I often see posts in the yachting groups, or hear crew talking about issues with unpaid wages, difficult captains or bullying, among other things. People can easily feel helpless and isolated, not knowing where to turn for help. Many crew are young people and may not have experience in dealing with these kinds of issues.
It is important to follow the chain of command and bring issues to your line manager (bosun/ chief stew, first mate, captain). It is not recommended to contact the owner or management company. If you choose this path of action, you should tread extremely carefully.
Ensuring you have a contract will help protect your rights. It is not uncommon that yachts will delay issuing contracts. A few days after joining a boat is acceptable, but waiting weeks or months is not.
In some situations, the local port authority maybe be able to assist. I have heard stories about owners refusing to pay crew, only to find the yacht chained to the dock until debts are settled.
Contacting the flag state of the yacht may offer some assistance, however the support on offer varies a lot. It is certainly worth a try but this method is not to be relied upon.
There are several organisations that are geared towards assisting mariners and yacht crew. They work on a membership basis. In general, if you are not a member, they will not be able to assist you. It is well worth joining, this enables them to help others and be on standby for you.
Nautilus International, an independent, influential, global trade union and professional organisation, committed to delivering high quality, cost-effective services to members, and welfare support to necessitous seafarers, their dependants and other maritime professionals.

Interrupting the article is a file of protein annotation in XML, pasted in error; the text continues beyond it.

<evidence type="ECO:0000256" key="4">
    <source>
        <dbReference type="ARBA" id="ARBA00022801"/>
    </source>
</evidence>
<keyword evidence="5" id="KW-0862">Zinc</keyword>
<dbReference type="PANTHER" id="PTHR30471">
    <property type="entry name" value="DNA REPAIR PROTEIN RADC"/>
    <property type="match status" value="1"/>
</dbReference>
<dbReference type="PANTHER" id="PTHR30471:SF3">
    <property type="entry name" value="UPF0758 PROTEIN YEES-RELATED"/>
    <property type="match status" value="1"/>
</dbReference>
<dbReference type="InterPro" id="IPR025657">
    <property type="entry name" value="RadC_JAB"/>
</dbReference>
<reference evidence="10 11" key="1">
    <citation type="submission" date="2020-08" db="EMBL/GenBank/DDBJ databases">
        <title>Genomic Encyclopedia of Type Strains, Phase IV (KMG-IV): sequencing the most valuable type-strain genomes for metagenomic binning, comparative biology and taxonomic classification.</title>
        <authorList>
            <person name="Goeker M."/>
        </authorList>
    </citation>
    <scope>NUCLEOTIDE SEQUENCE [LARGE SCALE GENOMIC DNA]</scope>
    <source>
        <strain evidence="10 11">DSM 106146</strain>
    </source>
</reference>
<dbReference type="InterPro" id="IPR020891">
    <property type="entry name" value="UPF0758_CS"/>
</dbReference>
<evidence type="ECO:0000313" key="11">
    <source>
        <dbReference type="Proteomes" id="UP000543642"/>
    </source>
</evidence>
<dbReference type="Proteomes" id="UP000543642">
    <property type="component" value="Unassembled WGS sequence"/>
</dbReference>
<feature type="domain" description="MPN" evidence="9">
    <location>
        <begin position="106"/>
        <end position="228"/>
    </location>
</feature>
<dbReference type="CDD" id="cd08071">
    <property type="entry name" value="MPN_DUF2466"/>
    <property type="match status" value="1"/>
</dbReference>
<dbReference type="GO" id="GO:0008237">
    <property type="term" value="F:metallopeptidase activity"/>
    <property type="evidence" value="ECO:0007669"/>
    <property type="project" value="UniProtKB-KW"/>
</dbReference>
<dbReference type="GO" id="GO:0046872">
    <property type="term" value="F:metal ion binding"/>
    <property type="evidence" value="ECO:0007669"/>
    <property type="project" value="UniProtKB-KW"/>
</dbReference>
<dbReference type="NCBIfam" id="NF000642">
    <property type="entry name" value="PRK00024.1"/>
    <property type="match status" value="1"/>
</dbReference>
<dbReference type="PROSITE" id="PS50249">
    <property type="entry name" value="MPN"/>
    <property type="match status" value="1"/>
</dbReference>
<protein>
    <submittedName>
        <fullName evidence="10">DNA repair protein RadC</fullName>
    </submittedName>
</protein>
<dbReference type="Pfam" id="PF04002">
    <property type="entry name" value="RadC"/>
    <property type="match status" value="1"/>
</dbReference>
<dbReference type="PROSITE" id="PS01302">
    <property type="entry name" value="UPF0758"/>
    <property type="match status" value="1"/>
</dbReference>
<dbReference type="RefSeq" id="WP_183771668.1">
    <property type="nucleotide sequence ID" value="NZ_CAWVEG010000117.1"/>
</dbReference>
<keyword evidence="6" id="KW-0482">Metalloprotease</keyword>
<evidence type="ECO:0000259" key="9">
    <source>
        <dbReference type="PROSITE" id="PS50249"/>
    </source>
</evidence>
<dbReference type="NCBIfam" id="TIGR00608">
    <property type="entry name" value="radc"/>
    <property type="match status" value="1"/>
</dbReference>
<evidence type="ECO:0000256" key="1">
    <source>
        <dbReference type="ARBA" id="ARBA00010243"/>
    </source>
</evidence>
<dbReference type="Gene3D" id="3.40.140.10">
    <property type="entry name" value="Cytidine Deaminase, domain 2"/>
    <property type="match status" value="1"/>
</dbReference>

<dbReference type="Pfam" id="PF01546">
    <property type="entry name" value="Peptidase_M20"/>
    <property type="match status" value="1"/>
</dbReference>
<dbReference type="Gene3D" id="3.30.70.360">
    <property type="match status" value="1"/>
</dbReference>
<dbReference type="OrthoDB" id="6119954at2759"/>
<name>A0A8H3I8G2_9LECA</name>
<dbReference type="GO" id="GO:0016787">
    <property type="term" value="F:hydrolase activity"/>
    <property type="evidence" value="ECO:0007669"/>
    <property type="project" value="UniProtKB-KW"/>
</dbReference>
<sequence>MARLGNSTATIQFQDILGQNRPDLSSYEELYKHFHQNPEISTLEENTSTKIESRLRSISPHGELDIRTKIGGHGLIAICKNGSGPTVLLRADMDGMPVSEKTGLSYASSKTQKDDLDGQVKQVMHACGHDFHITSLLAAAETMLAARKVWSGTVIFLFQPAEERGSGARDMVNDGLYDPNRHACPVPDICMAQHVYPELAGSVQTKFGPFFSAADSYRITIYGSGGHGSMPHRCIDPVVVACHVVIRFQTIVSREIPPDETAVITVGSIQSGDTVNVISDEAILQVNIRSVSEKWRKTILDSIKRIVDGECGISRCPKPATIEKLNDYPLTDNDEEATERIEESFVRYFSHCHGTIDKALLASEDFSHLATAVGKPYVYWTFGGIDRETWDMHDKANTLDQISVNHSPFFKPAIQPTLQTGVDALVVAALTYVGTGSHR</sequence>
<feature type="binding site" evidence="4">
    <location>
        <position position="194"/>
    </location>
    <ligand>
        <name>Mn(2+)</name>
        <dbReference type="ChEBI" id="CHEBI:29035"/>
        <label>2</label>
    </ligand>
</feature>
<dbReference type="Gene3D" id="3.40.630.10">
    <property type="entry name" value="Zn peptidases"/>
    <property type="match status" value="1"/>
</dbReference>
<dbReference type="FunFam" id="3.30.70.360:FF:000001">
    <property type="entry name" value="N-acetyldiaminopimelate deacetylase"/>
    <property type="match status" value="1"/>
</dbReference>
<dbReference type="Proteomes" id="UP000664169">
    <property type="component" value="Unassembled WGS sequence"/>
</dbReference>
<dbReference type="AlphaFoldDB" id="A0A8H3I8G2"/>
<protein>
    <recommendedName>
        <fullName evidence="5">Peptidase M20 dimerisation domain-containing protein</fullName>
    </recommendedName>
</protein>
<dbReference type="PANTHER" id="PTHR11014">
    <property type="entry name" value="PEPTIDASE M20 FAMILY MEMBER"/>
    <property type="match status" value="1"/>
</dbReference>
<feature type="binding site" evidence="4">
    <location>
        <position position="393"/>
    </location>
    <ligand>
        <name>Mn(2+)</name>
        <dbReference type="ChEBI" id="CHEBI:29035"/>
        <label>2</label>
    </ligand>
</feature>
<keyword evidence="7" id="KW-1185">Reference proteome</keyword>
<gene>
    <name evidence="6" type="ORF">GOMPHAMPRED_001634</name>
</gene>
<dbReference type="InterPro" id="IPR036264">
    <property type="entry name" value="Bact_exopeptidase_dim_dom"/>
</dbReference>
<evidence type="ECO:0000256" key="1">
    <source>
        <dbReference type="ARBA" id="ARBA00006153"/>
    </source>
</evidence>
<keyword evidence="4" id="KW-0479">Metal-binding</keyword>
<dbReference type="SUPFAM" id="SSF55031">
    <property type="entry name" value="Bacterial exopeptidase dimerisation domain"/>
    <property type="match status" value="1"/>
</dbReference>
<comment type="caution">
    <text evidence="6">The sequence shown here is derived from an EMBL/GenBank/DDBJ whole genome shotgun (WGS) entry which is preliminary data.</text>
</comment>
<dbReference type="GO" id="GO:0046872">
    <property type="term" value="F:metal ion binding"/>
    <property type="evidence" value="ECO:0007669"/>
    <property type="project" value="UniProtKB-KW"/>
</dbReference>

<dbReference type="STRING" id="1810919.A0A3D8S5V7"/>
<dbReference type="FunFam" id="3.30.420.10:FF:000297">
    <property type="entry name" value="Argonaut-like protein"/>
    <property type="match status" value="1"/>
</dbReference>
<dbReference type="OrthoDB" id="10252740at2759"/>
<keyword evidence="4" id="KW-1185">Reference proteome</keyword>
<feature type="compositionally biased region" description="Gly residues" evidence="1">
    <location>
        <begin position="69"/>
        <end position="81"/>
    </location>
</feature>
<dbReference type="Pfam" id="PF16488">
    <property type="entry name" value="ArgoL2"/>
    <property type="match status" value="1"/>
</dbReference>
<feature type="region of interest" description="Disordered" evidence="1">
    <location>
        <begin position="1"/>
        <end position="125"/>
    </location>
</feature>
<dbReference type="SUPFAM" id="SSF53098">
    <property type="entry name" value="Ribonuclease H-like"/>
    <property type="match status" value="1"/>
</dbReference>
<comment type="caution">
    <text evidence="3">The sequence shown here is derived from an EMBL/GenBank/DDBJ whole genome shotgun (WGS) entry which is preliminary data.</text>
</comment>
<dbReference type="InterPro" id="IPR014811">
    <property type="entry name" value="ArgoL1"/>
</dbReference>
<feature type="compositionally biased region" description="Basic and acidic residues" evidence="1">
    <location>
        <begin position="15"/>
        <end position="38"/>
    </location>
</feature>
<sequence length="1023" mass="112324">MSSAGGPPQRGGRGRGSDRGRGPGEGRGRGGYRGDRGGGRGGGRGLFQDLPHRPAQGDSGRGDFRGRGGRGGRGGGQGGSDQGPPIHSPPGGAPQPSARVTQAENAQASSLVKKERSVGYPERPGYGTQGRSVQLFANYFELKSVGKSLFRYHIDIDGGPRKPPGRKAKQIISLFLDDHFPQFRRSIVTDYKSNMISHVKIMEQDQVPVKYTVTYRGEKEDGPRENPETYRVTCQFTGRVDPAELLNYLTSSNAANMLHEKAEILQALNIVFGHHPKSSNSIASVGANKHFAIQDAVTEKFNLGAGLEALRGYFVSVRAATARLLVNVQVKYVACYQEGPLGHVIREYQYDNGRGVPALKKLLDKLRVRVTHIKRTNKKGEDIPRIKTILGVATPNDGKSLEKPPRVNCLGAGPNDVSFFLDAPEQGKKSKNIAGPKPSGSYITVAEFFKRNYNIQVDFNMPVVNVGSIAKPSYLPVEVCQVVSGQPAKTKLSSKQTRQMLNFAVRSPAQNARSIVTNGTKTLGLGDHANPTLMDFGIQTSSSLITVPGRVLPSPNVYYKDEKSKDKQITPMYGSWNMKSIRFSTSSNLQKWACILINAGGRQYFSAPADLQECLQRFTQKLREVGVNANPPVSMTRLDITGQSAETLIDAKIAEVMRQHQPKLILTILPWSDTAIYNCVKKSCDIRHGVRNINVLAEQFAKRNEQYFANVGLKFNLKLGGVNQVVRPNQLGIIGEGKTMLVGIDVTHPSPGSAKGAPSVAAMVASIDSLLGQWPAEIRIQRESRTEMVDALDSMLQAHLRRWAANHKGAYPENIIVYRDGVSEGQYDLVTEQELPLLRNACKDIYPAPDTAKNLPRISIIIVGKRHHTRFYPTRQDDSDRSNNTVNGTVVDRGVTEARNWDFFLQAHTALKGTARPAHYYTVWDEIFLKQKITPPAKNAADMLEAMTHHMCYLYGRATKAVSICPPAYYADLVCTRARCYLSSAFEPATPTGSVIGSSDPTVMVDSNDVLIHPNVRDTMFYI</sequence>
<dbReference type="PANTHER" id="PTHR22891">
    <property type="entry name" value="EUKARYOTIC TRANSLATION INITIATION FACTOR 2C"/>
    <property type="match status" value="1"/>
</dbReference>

The PYA (Professional Yachting Association) is a non-profit association founded in 1991, and exists primarily to represent the interests of professional yacht crew around the world. Now with members from over 90 countries worldwide, the PYA is THE body for professional yacht crew.
As the representative voice of boating, the RYA follows clear principles, set out in the RYA Manifesto, in working to defend your rights of public navigation. In addition to the information and advice available on the RYA website, members can gain more in-depth advice from RYA experts on boating related issues.
I encourage people to explore the above options as a matter of preparedness, rather than waiting until you find yourself in a desperate situation. Having the support of experts is an invaluable resource. The cost of these services are relatively minimal and supports good organisations which stand up for your rights. Look at it as an insurance.
Remember, you are not alone! There is a vast amount of help available, if you know where to look and take precautions in advance. Some people seem to believe that yachting holds some sort of special status in terms of workers’ rights. It makes no difference if you are working at sea or in an office. You are entitled to be paid for the work you have carried out and to be treated with respect and dignity. If this is not the case, please do not suffer in silence. Act with maturity and take professional advice to seek what you deserve, while keeping your reputation intact.